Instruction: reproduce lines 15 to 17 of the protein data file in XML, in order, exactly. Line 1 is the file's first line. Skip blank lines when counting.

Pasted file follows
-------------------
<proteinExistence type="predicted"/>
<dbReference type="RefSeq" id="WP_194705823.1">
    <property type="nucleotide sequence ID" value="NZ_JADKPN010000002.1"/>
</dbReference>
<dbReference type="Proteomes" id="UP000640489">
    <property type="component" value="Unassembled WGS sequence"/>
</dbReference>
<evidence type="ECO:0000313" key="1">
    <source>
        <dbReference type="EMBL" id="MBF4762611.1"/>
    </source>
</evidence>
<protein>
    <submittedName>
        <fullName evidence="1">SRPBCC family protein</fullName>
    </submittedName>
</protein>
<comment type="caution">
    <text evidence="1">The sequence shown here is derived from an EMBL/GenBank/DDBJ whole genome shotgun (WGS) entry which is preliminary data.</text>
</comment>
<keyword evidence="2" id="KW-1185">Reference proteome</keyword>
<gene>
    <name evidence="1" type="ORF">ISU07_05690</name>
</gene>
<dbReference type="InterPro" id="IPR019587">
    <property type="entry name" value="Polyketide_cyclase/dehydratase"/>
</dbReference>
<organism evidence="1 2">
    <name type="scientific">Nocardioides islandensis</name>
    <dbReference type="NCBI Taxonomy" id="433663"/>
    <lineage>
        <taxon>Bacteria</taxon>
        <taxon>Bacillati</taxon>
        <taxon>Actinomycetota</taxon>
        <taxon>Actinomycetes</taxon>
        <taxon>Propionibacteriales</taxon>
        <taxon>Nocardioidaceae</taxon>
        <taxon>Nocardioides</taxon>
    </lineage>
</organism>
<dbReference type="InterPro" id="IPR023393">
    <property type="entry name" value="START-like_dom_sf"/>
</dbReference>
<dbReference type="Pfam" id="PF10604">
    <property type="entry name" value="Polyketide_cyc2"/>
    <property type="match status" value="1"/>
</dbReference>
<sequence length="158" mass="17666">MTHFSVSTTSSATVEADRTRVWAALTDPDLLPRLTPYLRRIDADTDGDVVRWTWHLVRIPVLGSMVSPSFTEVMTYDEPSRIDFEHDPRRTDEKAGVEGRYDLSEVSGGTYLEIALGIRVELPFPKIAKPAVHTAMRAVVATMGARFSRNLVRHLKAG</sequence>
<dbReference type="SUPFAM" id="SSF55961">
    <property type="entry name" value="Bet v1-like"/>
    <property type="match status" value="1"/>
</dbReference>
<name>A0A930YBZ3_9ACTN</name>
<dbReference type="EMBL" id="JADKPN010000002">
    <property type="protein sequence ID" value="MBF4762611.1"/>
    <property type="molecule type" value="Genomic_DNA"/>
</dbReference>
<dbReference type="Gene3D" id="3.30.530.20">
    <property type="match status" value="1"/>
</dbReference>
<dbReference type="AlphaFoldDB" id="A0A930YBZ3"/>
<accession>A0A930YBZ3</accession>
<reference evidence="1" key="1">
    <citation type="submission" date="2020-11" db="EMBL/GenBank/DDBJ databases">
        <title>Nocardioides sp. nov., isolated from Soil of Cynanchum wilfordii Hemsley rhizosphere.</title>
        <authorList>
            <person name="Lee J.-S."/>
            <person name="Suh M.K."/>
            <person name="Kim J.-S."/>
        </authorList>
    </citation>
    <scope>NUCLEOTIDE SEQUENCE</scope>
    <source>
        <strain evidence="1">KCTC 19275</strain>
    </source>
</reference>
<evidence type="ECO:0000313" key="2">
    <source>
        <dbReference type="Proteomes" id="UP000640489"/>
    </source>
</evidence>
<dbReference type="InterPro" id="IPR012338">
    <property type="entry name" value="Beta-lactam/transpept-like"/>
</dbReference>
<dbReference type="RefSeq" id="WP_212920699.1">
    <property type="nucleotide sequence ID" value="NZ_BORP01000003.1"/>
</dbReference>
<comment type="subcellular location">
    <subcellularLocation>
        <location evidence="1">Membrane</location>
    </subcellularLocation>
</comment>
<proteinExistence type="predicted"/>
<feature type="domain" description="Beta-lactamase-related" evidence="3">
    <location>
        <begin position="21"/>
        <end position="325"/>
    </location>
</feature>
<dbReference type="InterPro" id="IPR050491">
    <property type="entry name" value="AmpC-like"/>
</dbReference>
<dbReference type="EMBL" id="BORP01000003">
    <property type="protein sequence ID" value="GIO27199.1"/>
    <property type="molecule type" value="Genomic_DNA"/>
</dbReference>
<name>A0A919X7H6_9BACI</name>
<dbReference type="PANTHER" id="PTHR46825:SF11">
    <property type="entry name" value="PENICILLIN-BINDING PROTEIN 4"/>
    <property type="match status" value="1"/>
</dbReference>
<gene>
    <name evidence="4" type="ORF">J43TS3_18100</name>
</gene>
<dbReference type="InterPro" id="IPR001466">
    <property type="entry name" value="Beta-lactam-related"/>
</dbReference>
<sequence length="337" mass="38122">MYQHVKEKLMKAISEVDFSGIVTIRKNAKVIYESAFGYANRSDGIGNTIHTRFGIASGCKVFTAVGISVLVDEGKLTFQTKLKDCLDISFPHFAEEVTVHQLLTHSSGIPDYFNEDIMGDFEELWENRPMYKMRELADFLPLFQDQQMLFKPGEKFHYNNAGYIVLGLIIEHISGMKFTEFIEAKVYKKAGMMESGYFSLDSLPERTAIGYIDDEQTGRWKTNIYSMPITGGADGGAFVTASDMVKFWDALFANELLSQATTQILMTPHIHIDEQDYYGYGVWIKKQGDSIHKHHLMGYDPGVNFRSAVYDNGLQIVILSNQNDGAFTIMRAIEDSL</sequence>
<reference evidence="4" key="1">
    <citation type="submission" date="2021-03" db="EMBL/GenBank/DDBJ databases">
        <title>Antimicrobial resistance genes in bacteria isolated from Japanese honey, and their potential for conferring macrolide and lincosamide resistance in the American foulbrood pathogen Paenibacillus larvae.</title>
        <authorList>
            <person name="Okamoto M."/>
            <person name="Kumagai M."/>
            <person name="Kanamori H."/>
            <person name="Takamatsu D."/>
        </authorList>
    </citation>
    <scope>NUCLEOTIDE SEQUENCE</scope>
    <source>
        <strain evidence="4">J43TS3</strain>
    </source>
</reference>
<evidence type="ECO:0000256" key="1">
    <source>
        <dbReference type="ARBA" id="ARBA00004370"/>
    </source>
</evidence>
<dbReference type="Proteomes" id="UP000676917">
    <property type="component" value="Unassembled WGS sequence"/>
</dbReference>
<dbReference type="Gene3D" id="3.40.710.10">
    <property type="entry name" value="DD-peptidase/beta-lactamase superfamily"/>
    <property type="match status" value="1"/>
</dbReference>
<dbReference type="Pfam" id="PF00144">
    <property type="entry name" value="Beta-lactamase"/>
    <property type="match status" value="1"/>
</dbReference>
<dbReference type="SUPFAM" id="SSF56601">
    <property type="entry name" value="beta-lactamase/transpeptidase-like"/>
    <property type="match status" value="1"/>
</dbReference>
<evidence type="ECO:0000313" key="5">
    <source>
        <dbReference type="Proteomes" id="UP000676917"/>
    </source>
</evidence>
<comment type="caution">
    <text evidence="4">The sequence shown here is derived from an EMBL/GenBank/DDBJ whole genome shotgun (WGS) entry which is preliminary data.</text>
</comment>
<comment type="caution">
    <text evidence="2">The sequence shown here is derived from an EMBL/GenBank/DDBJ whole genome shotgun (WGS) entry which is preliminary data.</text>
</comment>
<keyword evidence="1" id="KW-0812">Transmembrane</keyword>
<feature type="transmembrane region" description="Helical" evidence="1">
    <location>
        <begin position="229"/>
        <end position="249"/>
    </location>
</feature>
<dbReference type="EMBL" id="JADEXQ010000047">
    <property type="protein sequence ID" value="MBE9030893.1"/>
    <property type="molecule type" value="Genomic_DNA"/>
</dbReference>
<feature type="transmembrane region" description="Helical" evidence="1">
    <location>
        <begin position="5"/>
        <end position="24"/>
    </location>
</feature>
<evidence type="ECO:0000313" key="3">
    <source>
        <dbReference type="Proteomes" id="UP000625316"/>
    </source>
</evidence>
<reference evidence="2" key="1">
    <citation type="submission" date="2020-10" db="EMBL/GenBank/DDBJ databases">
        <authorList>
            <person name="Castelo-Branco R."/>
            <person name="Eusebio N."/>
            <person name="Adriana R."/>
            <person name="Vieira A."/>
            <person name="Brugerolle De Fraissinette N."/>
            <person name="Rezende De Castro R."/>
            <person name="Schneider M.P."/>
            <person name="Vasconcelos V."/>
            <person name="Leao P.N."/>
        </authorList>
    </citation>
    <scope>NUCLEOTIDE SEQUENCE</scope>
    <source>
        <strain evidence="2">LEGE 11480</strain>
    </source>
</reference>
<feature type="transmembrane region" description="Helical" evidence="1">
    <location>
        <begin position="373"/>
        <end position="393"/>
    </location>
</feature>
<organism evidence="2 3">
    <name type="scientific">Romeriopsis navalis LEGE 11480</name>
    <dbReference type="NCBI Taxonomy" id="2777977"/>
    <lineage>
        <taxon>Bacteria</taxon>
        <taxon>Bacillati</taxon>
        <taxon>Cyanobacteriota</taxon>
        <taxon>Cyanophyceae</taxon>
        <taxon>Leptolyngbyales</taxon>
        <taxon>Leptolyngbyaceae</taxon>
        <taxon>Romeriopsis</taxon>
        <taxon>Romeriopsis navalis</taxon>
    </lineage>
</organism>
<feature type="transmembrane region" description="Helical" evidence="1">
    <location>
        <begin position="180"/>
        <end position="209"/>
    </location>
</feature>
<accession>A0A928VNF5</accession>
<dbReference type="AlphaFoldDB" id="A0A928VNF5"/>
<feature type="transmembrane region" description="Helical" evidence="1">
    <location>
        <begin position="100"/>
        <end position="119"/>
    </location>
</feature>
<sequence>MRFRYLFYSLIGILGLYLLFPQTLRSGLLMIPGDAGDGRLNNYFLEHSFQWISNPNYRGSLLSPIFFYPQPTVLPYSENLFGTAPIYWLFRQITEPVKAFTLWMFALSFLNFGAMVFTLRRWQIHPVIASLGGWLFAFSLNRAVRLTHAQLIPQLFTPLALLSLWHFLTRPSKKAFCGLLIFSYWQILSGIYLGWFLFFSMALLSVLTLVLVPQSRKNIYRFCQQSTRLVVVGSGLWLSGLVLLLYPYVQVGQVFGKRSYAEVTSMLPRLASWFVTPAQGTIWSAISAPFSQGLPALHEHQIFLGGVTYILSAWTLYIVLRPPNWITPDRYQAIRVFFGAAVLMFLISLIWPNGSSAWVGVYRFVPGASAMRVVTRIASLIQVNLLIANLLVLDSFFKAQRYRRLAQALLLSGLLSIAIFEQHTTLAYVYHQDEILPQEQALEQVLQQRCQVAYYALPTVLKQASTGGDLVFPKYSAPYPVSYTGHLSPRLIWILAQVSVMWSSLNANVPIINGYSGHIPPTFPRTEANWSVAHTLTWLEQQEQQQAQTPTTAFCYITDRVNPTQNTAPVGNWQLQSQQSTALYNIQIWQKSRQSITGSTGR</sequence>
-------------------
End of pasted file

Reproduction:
        <fullName evidence="1">SRPBCC family protein</fullName>
    </submittedName>
</protein>